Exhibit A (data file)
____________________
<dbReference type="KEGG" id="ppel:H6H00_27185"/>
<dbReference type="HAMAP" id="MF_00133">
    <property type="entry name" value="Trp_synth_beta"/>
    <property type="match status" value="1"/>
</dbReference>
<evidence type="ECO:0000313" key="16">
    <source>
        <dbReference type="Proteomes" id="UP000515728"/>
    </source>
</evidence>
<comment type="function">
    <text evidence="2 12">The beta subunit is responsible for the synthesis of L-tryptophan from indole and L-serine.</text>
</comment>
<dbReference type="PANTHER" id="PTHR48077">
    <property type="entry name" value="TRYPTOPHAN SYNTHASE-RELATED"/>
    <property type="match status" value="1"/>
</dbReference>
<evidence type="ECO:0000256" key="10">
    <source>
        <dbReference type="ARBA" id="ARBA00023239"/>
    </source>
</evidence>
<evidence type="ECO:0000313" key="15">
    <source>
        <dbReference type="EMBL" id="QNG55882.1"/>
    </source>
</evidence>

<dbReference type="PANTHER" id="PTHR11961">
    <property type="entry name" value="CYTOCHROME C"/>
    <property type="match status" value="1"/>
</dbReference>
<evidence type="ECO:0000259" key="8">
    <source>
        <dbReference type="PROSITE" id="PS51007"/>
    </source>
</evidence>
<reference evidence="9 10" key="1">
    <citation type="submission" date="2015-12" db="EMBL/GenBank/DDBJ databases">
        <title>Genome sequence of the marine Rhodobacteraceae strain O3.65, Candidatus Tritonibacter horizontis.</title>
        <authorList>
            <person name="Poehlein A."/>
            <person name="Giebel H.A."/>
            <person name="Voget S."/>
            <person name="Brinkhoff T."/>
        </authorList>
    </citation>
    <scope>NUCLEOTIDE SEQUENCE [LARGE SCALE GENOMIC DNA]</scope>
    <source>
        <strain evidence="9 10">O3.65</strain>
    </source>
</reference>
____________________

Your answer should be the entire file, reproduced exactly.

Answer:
<dbReference type="KEGG" id="ppel:H6H00_27185"/>
<dbReference type="HAMAP" id="MF_00133">
    <property type="entry name" value="Trp_synth_beta"/>
    <property type="match status" value="1"/>
</dbReference>
<evidence type="ECO:0000313" key="16">
    <source>
        <dbReference type="Proteomes" id="UP000515728"/>
    </source>
</evidence>
<comment type="function">
    <text evidence="2 12">The beta subunit is responsible for the synthesis of L-tryptophan from indole and L-serine.</text>
</comment>
<dbReference type="PANTHER" id="PTHR48077">
    <property type="entry name" value="TRYPTOPHAN SYNTHASE-RELATED"/>
    <property type="match status" value="1"/>
</dbReference>
<evidence type="ECO:0000256" key="10">
    <source>
        <dbReference type="ARBA" id="ARBA00023239"/>
    </source>
</evidence>
<evidence type="ECO:0000313" key="15">
    <source>
        <dbReference type="EMBL" id="QNG55882.1"/>
    </source>
</evidence>

<dbReference type="PANTHER" id="PTHR11961">
    <property type="entry name" value="CYTOCHROME C"/>
    <property type="match status" value="1"/>
</dbReference>
<evidence type="ECO:0000259" key="8">
    <source>
        <dbReference type="PROSITE" id="PS51007"/>
    </source>
</evidence>
<reference evidence="9 10" key="1">
    <citation type="submission" date="2015-12" db="EMBL/GenBank/DDBJ databases">
        <title>Genome sequence of the marine Rhodobacteraceae strain O3.65, Candidatus Tritonibacter horizontis.</title>
        <authorList>
            <person name="Poehlein A."/>
            <person name="Giebel H.A."/>
            <person name="Voget S."/>
            <person name="Brinkhoff T."/>
        </authorList>
    </citation>
    <scope>NUCLEOTIDE SEQUENCE [LARGE SCALE GENOMIC DNA]</scope>
    <source>
        <strain evidence="9 10">O3.65</strain>
    </source>
</reference>